Studying the inspection limits in detecting buried objects by using infrared thermography

Arao Kamoi, Yoshizo Okamoto, Vladimir Vavilov

Research output: Chapter in Book/Report/Conference proceedingConference contribution

3 Citations (Scopus)


In Japan it happens that building parts made of concrete suddenly collapse to create obstacles to the traffic in tunnels, on highways and bridges. Thus, the safety issue has become a serious social problem. Therefore, the detection of hidden defects in concrete building constructions in order to prevent an accidental damage is the important application area for nondestructive testing (NDT) techniques. Until now, the inspection is typically performed by using a hammer that is subjective and takes too much time. Infrared thermography is a promising NDT technique that might help in the fast detection of invisible (hidden) defects. Transient, or active, thermal NDT requires external thermal stimulation of the objects under test by warming up or cooling down the object surface. However, low-power and long heating is significantly affected by environmental conditions. Recent Japanese research in this area has been rather qualitative, i.e. without putting the accent on evaluating parameters of hidden defects. In this study, the experimental results are modeled and processed by using the thermal NDT software package developed at the Tomsk Institute of Introscopy. This has allowed not only optimizing test parameters but also obtaining reasonable estimates of defect parameters for air-filled voids and inclusions in concrete. It is shown that MRTD values measured by ourselves for the first time are of a little help while evaluating detection limits.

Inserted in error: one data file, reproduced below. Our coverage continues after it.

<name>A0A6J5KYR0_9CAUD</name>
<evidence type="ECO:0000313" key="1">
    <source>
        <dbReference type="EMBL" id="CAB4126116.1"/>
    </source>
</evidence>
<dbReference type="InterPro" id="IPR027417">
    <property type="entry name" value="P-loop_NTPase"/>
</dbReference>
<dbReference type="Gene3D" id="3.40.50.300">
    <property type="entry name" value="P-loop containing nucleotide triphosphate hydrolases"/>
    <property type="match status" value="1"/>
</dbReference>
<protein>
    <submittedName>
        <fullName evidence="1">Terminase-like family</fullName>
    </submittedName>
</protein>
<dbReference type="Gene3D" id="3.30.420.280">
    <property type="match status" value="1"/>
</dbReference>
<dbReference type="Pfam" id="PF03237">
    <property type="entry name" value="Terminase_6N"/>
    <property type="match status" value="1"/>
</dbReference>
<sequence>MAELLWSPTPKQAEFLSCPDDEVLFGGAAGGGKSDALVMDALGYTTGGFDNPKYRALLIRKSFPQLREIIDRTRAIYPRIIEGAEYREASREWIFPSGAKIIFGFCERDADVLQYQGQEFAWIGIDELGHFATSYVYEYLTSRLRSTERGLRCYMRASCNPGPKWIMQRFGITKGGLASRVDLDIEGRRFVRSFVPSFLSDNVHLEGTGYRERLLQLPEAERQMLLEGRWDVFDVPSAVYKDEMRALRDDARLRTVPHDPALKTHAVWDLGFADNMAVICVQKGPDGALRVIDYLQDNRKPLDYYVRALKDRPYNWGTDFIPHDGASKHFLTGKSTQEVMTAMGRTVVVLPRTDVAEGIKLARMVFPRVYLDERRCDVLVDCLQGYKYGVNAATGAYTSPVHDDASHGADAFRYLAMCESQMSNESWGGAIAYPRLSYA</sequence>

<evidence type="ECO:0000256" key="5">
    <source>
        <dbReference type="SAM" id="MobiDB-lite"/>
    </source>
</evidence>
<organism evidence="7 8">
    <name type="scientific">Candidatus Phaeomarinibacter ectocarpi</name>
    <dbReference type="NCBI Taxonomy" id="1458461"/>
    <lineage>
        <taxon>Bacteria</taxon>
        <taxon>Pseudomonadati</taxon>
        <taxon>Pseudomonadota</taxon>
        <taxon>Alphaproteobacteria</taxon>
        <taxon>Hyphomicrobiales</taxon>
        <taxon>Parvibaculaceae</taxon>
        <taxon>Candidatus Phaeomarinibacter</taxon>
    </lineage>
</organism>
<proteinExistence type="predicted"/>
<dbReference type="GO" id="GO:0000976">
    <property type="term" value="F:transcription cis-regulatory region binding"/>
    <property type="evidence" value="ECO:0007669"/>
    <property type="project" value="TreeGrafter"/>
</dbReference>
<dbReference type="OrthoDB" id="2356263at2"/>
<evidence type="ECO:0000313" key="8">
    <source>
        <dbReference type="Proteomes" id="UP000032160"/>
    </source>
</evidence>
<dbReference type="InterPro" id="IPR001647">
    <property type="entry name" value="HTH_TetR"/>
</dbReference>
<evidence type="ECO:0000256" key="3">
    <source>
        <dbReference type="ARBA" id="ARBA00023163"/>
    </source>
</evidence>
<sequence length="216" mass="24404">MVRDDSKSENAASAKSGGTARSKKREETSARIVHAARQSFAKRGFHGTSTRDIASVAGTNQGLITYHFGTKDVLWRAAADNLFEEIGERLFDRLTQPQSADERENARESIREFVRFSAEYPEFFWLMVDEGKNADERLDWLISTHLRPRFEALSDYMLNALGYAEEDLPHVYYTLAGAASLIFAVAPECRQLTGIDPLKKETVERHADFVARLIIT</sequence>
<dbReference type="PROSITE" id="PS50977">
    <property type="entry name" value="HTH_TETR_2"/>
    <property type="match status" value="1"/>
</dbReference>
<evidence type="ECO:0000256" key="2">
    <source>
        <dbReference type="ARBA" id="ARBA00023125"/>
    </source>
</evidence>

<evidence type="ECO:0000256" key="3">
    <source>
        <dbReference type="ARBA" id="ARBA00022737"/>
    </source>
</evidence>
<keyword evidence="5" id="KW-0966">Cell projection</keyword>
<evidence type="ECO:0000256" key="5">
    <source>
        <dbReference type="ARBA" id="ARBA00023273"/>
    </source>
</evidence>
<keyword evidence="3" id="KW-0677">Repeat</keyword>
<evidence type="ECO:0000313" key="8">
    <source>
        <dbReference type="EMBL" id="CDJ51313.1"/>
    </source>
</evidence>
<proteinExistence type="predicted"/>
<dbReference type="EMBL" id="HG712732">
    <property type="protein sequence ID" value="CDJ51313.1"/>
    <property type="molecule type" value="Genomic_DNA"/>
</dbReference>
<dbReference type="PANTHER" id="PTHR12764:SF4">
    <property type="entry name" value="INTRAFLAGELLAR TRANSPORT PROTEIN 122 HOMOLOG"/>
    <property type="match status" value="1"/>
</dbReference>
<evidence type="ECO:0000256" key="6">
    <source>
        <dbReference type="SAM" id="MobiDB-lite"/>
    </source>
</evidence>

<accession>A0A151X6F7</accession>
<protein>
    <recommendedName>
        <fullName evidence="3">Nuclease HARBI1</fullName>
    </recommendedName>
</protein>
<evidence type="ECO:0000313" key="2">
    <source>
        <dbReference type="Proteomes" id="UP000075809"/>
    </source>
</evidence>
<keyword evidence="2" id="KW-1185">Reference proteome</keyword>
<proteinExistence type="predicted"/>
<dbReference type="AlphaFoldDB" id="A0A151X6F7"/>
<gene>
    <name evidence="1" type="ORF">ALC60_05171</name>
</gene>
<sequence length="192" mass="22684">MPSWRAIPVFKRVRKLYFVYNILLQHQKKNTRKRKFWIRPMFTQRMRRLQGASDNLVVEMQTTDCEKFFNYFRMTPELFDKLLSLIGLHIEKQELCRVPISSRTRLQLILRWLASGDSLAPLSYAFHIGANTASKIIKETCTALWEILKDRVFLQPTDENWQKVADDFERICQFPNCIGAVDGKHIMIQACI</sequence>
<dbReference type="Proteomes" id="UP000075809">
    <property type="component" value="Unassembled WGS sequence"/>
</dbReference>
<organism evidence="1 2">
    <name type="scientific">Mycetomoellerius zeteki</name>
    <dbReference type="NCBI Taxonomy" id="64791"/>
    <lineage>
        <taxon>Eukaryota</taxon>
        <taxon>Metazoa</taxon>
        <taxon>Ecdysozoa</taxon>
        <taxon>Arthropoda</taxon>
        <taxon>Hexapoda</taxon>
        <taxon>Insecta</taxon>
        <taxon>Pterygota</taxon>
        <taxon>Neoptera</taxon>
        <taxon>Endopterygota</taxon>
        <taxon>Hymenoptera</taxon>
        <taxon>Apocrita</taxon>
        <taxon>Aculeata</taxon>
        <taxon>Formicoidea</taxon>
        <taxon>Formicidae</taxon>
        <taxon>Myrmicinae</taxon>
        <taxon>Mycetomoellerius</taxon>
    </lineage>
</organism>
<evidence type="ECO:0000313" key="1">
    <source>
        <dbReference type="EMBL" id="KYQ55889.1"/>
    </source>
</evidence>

Original languageEnglish
Title of host publicationProceedings of SPIE - The International Society for Optical Engineering
EditorsK.E. Cramer, X.P. Maldague
Number of pages6
Publication statusPublished - 2003
EventThermosense XXV - Orlando, FL, United States
Duration: 22 Apr 200324 Apr 2003


OtherThermosense XXV
CountryUnited States
CityOrlando, FL


  • Buried object
  • Detection limit
  • Infrared radiometer
  • IR camera
  • MKTD
  • Remote sensing

ASJC Scopus subject areas

  • Electrical and Electronic Engineering
  • Condensed Matter Physics

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